One of the species that people seem to require no encouragement to report is the Cuckoo. Few people are unfamiliar with its call and it is a sure sign that spring has arrived and summer is on its way. The first Cuckoos are usually heard in mid-April. This year on Arran it was the 16 April. The earliest record on the island was 8 April in 2017. Peak migration takes place in late April/early May and throughout this time and into June and early July, reports come in of calling males. Unlike other parts of the UK where it is in serious decline, the Cuckoo population on Arran seems to be thriving.
The well known feature of Cuckoos is that they lay their eggs in the nests of other species. In Arran they usually target Meadow Pipits, but over 50 species of host have been recorded in Britain. The young Cuckoo is brought up entirely by foster parents. The Cuckoo parents take no part. It is an astonishing piece of evolutionary behaviour, but perhaps even more mind boggling, is to consider that, once raised, the young Cuckoos in early August begin to make their own way to their ancestral wintering grounds in the tropics. No adult guides them. The adults have left weeks before. Not only that, the following spring these young from the previous summer return to northern Europe and are able to recognise and seek out a mate among their own kind.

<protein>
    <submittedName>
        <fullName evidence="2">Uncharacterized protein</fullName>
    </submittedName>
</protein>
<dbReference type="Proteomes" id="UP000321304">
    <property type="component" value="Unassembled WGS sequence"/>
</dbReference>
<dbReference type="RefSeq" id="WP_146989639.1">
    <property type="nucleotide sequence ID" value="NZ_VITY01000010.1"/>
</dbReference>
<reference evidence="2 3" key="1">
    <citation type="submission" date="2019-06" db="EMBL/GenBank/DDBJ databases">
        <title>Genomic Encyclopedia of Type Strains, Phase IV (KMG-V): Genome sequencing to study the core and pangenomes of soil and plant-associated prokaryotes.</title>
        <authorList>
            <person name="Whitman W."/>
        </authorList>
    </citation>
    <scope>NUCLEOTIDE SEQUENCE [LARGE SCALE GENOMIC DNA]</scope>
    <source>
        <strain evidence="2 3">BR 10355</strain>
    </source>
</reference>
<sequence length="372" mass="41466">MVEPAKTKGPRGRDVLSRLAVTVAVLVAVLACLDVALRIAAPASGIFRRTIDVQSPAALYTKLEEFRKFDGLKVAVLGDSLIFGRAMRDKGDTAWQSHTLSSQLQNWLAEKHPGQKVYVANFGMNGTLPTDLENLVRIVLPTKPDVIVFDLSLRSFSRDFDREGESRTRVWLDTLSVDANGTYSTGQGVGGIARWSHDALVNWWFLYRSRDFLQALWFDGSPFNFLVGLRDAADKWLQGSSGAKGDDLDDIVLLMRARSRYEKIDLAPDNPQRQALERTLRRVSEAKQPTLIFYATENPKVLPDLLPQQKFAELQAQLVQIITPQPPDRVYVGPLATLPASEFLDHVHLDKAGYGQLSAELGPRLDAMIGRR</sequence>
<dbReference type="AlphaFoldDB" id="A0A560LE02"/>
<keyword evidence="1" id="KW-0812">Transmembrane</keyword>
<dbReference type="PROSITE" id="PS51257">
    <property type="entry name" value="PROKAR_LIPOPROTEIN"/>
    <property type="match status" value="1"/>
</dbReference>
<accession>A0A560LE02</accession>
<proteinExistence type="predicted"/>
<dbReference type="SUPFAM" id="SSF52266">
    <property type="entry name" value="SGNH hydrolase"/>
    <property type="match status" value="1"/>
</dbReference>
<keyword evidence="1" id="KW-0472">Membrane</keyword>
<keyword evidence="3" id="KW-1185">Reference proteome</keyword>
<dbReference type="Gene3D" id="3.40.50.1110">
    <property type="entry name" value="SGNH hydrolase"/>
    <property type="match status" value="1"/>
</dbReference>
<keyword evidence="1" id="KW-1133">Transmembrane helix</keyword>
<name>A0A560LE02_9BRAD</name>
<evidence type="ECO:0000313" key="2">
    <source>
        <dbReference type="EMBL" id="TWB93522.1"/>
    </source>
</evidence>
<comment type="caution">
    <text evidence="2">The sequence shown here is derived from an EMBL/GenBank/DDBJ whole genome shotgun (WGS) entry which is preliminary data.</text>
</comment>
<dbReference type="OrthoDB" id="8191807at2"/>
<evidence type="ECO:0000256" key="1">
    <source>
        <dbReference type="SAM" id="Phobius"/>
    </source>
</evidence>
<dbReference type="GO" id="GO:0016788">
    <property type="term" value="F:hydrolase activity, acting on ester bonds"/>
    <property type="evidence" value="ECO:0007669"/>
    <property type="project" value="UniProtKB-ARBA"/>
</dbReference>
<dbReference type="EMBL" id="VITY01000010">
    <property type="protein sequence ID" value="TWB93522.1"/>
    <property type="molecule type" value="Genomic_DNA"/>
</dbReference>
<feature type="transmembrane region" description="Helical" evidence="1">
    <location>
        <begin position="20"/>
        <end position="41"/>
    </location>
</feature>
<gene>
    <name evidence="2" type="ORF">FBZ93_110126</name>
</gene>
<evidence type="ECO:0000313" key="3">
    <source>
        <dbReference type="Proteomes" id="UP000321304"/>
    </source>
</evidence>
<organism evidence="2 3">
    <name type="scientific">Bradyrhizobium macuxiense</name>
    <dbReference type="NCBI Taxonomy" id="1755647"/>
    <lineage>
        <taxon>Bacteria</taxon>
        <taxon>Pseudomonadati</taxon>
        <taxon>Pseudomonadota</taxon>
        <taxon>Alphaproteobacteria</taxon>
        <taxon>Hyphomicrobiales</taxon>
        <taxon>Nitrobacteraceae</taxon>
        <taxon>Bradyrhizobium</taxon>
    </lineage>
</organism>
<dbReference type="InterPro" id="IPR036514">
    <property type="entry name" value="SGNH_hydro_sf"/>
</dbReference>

It was almost one hundred years ago that Edgar Chance began his study of Cuckoos on a Worcestershire heath. With excellent field craft he watched females lay eggs in Meadow Pipit nests over several years and concluded that individual females each year were laying a single egg in around fifteen to twenty nests. In 1921 he captured the egg laying and nesting habits on film and in 1922 he published his ground breaking book The Cuckoo's Secret which detailed the parasitic nesting habits.
The migration habits of Cuckoo remained almost a complete mystery until 2011 when the British Trust for Ornithology (BTO) began to put light weight satellite tags on adult birds, enabling the birds to be tracked on migration. Two routes seem to be used, one through Spain and the other through Italy to their wintering areas in the Congo rainforest. You can follow the Cuckoos' progress and learn more about their journeys south in a way that was unimaginable a century ago. Go to "Tracking Cuckoos to Africa... and back again"
With Britain's breeding Cuckoo numbers having reduced by more than half in the last twenty-five years, this on-going research work may also give some insights into the reasons for this dramatic decline of breeding Cuckoo in the UK. Hopefully Arran will continue to remain a summer strong hold of this fascinating species.